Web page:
"Pollution Poses Problem for Oysters, Puget Sound"

"For over 75 years, Blau Oyster Co. has relied on Washington state's cool clean waters to grow the plump oysters that are as prized in the Northwest as salmon and orcas. But too much pollution from animal and human waste has been washing into Samish Bay in north Puget Sound, prohibiting shellfish harvests 38 days already this year.

'If the water quality isn't good, we can't be open,' said Scott Blau, whose family has been farming in these tidelands 80 miles north of Seattle since 1935. Most of the harvest from the small business is shucked and ends up in stews or can be ordered pan-fried or raw at local restaurants; some oysters are sold in the shell as far away as Hong Kong and Singapore.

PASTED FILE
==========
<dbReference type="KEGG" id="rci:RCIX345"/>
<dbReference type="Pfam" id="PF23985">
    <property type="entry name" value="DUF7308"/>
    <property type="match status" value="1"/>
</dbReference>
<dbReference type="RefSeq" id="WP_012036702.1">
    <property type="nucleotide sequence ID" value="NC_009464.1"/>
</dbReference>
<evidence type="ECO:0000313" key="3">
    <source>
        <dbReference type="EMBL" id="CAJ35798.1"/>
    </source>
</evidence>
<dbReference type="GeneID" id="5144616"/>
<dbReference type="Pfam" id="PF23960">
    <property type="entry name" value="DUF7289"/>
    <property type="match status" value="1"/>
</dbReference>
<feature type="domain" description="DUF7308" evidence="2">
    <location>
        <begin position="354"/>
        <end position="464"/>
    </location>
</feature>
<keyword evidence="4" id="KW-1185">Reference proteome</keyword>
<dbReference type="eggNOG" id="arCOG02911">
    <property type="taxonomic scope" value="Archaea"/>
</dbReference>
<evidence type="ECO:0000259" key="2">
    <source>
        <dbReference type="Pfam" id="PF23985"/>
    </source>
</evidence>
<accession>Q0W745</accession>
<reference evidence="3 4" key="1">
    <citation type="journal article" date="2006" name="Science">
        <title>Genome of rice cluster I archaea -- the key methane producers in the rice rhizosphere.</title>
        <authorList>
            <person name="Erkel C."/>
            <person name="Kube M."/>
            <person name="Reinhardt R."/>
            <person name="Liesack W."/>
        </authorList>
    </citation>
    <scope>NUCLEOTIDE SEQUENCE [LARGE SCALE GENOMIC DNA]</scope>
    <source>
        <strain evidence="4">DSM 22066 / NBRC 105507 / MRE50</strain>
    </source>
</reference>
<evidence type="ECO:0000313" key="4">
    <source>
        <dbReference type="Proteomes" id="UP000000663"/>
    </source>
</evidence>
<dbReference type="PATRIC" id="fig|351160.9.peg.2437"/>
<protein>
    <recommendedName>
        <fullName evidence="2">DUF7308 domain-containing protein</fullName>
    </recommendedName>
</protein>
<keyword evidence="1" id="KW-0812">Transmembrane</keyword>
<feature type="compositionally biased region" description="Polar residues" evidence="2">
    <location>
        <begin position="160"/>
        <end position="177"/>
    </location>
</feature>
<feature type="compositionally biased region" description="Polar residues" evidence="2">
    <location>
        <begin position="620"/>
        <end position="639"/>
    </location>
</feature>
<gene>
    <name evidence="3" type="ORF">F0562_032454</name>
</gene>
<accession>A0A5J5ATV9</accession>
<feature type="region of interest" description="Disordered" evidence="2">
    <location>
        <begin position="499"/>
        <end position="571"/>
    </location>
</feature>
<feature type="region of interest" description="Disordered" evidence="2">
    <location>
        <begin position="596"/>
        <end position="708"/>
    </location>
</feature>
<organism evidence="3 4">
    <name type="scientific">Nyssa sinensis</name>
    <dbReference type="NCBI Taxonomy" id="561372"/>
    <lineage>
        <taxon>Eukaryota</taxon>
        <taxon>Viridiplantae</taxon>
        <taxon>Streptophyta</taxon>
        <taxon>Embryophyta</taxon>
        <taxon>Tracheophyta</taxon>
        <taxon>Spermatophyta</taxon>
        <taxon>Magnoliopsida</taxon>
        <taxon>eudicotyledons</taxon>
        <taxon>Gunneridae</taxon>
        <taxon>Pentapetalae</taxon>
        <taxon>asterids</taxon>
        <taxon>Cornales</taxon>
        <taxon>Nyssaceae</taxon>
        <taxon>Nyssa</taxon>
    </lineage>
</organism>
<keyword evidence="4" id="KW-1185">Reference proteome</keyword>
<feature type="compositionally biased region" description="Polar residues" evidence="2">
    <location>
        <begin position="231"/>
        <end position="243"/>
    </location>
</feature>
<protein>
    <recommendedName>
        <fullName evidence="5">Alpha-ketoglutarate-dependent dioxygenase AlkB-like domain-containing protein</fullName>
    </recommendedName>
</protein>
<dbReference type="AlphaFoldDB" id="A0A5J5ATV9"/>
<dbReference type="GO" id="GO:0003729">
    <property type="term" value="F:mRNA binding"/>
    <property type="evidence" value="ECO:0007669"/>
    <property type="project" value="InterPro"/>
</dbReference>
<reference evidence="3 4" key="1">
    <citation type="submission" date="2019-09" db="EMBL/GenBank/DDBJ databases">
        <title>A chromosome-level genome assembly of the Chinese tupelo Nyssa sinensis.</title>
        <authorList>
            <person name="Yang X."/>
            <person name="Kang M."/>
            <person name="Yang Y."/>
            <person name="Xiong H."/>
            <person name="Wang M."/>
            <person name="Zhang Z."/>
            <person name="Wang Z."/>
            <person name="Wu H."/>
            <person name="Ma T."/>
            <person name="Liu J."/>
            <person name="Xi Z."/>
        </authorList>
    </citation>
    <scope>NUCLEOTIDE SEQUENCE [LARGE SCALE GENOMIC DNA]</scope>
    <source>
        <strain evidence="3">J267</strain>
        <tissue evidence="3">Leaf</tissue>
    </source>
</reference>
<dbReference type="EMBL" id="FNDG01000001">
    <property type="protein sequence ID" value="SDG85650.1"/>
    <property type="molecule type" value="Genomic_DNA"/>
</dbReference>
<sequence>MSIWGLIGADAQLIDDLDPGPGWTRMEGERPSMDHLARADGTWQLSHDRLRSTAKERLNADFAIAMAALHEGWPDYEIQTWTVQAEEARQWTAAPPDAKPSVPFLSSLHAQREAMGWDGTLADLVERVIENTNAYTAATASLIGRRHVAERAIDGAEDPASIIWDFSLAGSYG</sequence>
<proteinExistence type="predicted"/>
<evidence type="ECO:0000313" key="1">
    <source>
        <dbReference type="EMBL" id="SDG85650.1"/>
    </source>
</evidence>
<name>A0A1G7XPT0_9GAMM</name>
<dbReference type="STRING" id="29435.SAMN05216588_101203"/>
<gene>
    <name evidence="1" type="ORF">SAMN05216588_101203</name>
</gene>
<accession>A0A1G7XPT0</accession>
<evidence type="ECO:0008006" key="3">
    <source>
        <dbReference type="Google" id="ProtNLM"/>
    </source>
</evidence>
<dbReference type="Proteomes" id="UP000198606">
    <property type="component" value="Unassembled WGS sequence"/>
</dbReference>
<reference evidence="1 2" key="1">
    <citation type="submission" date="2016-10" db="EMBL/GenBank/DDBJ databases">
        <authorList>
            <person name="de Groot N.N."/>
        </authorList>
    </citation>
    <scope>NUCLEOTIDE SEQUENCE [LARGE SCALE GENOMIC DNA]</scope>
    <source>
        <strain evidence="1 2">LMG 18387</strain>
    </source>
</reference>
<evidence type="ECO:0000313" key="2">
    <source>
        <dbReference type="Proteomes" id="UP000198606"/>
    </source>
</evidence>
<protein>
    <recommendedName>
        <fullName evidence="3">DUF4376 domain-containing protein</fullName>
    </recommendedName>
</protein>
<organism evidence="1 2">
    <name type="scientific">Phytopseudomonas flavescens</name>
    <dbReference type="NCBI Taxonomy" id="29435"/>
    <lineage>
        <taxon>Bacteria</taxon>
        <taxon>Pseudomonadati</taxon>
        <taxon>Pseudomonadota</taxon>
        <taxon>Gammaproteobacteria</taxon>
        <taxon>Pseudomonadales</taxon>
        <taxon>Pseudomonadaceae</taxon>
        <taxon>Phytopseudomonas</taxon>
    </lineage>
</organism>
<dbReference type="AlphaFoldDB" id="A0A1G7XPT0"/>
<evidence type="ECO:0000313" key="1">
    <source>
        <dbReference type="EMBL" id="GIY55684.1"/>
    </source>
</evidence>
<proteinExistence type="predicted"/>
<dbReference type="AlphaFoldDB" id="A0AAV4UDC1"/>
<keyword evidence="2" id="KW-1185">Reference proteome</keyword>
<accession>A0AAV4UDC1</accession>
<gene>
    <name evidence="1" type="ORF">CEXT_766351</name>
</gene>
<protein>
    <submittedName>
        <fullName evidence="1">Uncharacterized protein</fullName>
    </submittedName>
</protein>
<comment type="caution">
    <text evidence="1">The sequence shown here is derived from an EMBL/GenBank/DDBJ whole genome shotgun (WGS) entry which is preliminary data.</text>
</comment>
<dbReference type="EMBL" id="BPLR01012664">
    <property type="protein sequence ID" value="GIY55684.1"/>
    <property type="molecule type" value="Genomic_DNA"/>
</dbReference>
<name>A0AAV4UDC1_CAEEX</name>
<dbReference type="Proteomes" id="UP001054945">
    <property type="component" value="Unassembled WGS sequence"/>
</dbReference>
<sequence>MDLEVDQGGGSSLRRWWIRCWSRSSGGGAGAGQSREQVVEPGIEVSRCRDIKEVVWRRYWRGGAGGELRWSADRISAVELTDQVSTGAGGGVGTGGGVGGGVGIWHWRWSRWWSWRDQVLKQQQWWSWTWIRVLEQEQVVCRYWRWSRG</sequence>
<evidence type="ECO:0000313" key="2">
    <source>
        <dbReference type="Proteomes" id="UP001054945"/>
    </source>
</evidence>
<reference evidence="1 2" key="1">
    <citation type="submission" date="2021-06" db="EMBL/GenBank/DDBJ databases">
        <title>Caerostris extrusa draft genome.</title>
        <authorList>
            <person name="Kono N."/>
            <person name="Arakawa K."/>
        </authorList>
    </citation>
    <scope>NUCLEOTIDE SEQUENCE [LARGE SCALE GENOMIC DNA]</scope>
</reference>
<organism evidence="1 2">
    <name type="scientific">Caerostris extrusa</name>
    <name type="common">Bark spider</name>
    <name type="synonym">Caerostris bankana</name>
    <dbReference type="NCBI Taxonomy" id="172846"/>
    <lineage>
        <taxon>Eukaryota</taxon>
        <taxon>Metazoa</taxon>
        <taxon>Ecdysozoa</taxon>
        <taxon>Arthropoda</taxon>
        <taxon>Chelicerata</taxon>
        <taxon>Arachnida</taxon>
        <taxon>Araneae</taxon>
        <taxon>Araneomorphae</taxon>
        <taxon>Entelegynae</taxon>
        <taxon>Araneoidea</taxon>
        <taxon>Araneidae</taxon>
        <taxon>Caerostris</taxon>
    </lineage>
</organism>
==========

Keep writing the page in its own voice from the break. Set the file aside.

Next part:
Washington state is the nation's leading producer of farmed oysters, clams and other bivalves with about $100 million in annual sales. The recent downgrade of 4,000 acres of shellfish beds in Samish Bay because of fecal contamination means more days when shellfish beds can't be harvested, hurting the local economy and jeopardizing the much larger, decades-long effort to clean up pollution in Puget Sound, the nation's second largest estuary. It also was set back in the state's goal to increase 10,800 acres of harvestable shellfish beds by 2020."

Phuong Le reports for the Associated Press July 10, 2011.

Tuesday, July 12, 2011